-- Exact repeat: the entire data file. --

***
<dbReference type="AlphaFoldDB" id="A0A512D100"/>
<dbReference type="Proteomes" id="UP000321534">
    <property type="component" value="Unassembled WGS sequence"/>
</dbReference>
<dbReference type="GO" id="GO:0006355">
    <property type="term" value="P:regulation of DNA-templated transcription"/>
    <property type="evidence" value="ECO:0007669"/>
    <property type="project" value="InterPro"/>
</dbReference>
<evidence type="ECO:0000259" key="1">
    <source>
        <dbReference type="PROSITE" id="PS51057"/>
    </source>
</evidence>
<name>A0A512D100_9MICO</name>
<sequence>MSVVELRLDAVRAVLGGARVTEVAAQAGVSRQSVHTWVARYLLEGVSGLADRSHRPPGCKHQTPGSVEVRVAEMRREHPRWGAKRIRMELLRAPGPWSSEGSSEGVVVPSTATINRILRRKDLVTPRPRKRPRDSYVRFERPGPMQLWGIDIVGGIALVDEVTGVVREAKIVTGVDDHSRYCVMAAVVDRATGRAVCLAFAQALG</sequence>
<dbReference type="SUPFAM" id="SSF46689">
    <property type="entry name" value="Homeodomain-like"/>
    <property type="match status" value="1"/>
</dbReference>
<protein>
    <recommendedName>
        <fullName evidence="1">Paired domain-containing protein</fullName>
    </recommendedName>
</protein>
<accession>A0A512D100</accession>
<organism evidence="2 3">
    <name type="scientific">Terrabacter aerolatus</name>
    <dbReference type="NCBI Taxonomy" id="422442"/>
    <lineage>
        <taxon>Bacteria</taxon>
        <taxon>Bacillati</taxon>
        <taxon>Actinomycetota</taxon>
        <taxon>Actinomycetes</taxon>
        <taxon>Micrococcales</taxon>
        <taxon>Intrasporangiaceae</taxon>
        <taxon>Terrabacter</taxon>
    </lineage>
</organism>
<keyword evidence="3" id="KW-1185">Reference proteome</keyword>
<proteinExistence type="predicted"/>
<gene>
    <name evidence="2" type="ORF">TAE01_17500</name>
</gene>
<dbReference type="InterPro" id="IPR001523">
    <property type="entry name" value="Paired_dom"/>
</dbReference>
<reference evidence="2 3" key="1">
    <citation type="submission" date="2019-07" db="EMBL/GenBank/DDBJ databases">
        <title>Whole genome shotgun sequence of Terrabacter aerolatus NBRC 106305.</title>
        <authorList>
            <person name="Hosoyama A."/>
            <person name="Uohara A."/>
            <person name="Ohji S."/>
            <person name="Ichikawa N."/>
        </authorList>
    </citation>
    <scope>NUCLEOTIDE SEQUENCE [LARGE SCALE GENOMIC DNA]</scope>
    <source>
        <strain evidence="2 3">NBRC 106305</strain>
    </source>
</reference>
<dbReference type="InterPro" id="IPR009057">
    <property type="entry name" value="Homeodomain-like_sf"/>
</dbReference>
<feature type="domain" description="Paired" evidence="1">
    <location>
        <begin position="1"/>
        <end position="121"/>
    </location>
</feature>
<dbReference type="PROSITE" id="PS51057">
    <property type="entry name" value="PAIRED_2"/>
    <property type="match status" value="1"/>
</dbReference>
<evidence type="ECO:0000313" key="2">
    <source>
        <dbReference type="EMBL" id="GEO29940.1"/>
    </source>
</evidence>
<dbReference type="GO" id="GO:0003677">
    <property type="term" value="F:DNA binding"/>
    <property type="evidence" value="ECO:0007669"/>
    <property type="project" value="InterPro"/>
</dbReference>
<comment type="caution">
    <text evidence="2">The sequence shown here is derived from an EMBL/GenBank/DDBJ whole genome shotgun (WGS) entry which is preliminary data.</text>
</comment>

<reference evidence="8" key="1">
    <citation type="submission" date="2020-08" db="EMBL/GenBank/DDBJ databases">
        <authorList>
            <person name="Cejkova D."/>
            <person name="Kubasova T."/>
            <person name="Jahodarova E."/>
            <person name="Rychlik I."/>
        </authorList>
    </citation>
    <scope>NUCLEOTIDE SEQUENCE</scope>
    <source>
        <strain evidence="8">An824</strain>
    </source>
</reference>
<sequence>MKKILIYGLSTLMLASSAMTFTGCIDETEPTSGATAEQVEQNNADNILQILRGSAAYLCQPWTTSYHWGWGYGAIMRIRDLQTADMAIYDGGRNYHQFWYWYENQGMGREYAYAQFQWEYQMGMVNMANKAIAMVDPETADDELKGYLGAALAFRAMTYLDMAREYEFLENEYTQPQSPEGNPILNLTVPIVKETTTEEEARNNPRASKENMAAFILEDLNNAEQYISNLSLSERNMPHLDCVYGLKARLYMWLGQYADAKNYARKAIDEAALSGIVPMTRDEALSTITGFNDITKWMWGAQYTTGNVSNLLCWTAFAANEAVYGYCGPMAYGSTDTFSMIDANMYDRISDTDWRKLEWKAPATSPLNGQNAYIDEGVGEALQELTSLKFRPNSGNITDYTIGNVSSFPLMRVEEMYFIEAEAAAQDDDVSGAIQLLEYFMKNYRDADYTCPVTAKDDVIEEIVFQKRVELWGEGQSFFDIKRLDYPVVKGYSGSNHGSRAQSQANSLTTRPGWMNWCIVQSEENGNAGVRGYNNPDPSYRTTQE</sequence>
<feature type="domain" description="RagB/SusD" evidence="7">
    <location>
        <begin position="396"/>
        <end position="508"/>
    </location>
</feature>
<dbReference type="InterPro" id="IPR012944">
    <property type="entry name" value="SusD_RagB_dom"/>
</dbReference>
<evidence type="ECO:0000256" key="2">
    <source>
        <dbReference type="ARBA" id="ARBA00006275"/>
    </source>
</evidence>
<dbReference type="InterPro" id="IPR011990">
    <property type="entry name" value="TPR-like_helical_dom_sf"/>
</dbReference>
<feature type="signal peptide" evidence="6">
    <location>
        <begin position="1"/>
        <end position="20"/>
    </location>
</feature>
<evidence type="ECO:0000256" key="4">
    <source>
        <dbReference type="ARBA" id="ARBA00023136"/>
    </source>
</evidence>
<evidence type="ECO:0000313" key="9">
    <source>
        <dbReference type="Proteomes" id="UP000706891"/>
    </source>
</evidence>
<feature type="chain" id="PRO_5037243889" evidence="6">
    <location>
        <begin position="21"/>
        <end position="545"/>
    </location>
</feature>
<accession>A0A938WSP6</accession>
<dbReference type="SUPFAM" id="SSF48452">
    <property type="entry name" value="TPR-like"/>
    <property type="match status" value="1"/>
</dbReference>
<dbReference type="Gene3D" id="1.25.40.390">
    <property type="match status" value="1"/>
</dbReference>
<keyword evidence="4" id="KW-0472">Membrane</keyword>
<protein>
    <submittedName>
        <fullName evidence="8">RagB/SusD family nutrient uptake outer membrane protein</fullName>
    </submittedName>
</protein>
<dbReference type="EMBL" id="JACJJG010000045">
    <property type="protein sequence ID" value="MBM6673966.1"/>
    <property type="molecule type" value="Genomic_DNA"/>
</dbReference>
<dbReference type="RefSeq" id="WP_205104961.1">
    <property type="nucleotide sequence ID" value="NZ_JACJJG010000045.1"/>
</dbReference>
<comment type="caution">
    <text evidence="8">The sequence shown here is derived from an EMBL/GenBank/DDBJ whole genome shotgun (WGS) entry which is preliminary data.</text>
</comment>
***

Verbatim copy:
<dbReference type="AlphaFoldDB" id="A0A512D100"/>
<dbReference type="Proteomes" id="UP000321534">
    <property type="component" value="Unassembled WGS sequence"/>
</dbReference>
<dbReference type="GO" id="GO:0006355">
    <property type="term" value="P:regulation of DNA-templated transcription"/>
    <property type="evidence" value="ECO:0007669"/>
    <property type="project" value="InterPro"/>
</dbReference>
<evidence type="ECO:0000259" key="1">
    <source>
        <dbReference type="PROSITE" id="PS51057"/>
    </source>
</evidence>
<name>A0A512D100_9MICO</name>
<sequence>MSVVELRLDAVRAVLGGARVTEVAAQAGVSRQSVHTWVARYLLEGVSGLADRSHRPPGCKHQTPGSVEVRVAEMRREHPRWGAKRIRMELLRAPGPWSSEGSSEGVVVPSTATINRILRRKDLVTPRPRKRPRDSYVRFERPGPMQLWGIDIVGGIALVDEVTGVVREAKIVTGVDDHSRYCVMAAVVDRATGRAVCLAFAQALG</sequence>
<dbReference type="SUPFAM" id="SSF46689">
    <property type="entry name" value="Homeodomain-like"/>
    <property type="match status" value="1"/>
</dbReference>
<protein>
    <recommendedName>
        <fullName evidence="1">Paired domain-containing protein</fullName>
    </recommendedName>
</protein>
<accession>A0A512D100</accession>
<organism evidence="2 3">
    <name type="scientific">Terrabacter aerolatus</name>
    <dbReference type="NCBI Taxonomy" id="422442"/>
    <lineage>
        <taxon>Bacteria</taxon>
        <taxon>Bacillati</taxon>
        <taxon>Actinomycetota</taxon>
        <taxon>Actinomycetes</taxon>
        <taxon>Micrococcales</taxon>
        <taxon>Intrasporangiaceae</taxon>
        <taxon>Terrabacter</taxon>
    </lineage>
</organism>
<keyword evidence="3" id="KW-1185">Reference proteome</keyword>
<proteinExistence type="predicted"/>
<gene>
    <name evidence="2" type="ORF">TAE01_17500</name>
</gene>
<dbReference type="InterPro" id="IPR001523">
    <property type="entry name" value="Paired_dom"/>
</dbReference>
<reference evidence="2 3" key="1">
    <citation type="submission" date="2019-07" db="EMBL/GenBank/DDBJ databases">
        <title>Whole genome shotgun sequence of Terrabacter aerolatus NBRC 106305.</title>
        <authorList>
            <person name="Hosoyama A."/>
            <person name="Uohara A."/>
            <person name="Ohji S."/>
            <person name="Ichikawa N."/>
        </authorList>
    </citation>
    <scope>NUCLEOTIDE SEQUENCE [LARGE SCALE GENOMIC DNA]</scope>
    <source>
        <strain evidence="2 3">NBRC 106305</strain>
    </source>
</reference>
<dbReference type="InterPro" id="IPR009057">
    <property type="entry name" value="Homeodomain-like_sf"/>
</dbReference>
<feature type="domain" description="Paired" evidence="1">
    <location>
        <begin position="1"/>
        <end position="121"/>
    </location>
</feature>
<dbReference type="PROSITE" id="PS51057">
    <property type="entry name" value="PAIRED_2"/>
    <property type="match status" value="1"/>
</dbReference>
<evidence type="ECO:0000313" key="2">
    <source>
        <dbReference type="EMBL" id="GEO29940.1"/>
    </source>
</evidence>
<dbReference type="GO" id="GO:0003677">
    <property type="term" value="F:DNA binding"/>
    <property type="evidence" value="ECO:0007669"/>
    <property type="project" value="InterPro"/>
</dbReference>
<comment type="caution">
    <text evidence="2">The sequence shown here is derived from an EMBL/GenBank/DDBJ whole genome shotgun (WGS) entry which is preliminary data.</text>
</comment>

<reference evidence="8" key="1">
    <citation type="submission" date="2020-08" db="EMBL/GenBank/DDBJ databases">
        <authorList>
            <person name="Cejkova D."/>
            <person name="Kubasova T."/>
            <person name="Jahodarova E."/>
            <person name="Rychlik I."/>
        </authorList>
    </citation>
    <scope>NUCLEOTIDE SEQUENCE</scope>
    <source>
        <strain evidence="8">An824</strain>
    </source>
</reference>
<sequence>MKKILIYGLSTLMLASSAMTFTGCIDETEPTSGATAEQVEQNNADNILQILRGSAAYLCQPWTTSYHWGWGYGAIMRIRDLQTADMAIYDGGRNYHQFWYWYENQGMGREYAYAQFQWEYQMGMVNMANKAIAMVDPETADDELKGYLGAALAFRAMTYLDMAREYEFLENEYTQPQSPEGNPILNLTVPIVKETTTEEEARNNPRASKENMAAFILEDLNNAEQYISNLSLSERNMPHLDCVYGLKARLYMWLGQYADAKNYARKAIDEAALSGIVPMTRDEALSTITGFNDITKWMWGAQYTTGNVSNLLCWTAFAANEAVYGYCGPMAYGSTDTFSMIDANMYDRISDTDWRKLEWKAPATSPLNGQNAYIDEGVGEALQELTSLKFRPNSGNITDYTIGNVSSFPLMRVEEMYFIEAEAAAQDDDVSGAIQLLEYFMKNYRDADYTCPVTAKDDVIEEIVFQKRVELWGEGQSFFDIKRLDYPVVKGYSGSNHGSRAQSQANSLTTRPGWMNWCIVQSEENGNAGVRGYNNPDPSYRTTQE</sequence>
<feature type="domain" description="RagB/SusD" evidence="7">
    <location>
        <begin position="396"/>
        <end position="508"/>
    </location>
</feature>
<dbReference type="InterPro" id="IPR012944">
    <property type="entry name" value="SusD_RagB_dom"/>
</dbReference>
<evidence type="ECO:0000256" key="2">
    <source>
        <dbReference type="ARBA" id="ARBA00006275"/>
    </source>
</evidence>
<dbReference type="InterPro" id="IPR011990">
    <property type="entry name" value="TPR-like_helical_dom_sf"/>
</dbReference>
<feature type="signal peptide" evidence="6">
    <location>
        <begin position="1"/>
        <end position="20"/>
    </location>
</feature>
<evidence type="ECO:0000256" key="4">
    <source>
        <dbReference type="ARBA" id="ARBA00023136"/>
    </source>
</evidence>
<evidence type="ECO:0000313" key="9">
    <source>
        <dbReference type="Proteomes" id="UP000706891"/>
    </source>
</evidence>
<feature type="chain" id="PRO_5037243889" evidence="6">
    <location>
        <begin position="21"/>
        <end position="545"/>
    </location>
</feature>
<accession>A0A938WSP6</accession>
<dbReference type="SUPFAM" id="SSF48452">
    <property type="entry name" value="TPR-like"/>
    <property type="match status" value="1"/>
</dbReference>
<dbReference type="Gene3D" id="1.25.40.390">
    <property type="match status" value="1"/>
</dbReference>
<keyword evidence="4" id="KW-0472">Membrane</keyword>
<protein>
    <submittedName>
        <fullName evidence="8">RagB/SusD family nutrient uptake outer membrane protein</fullName>
    </submittedName>
</protein>
<dbReference type="EMBL" id="JACJJG010000045">
    <property type="protein sequence ID" value="MBM6673966.1"/>
    <property type="molecule type" value="Genomic_DNA"/>
</dbReference>
<dbReference type="RefSeq" id="WP_205104961.1">
    <property type="nucleotide sequence ID" value="NZ_JACJJG010000045.1"/>
</dbReference>
<comment type="caution">
    <text evidence="8">The sequence shown here is derived from an EMBL/GenBank/DDBJ whole genome shotgun (WGS) entry which is preliminary data.</text>
</comment>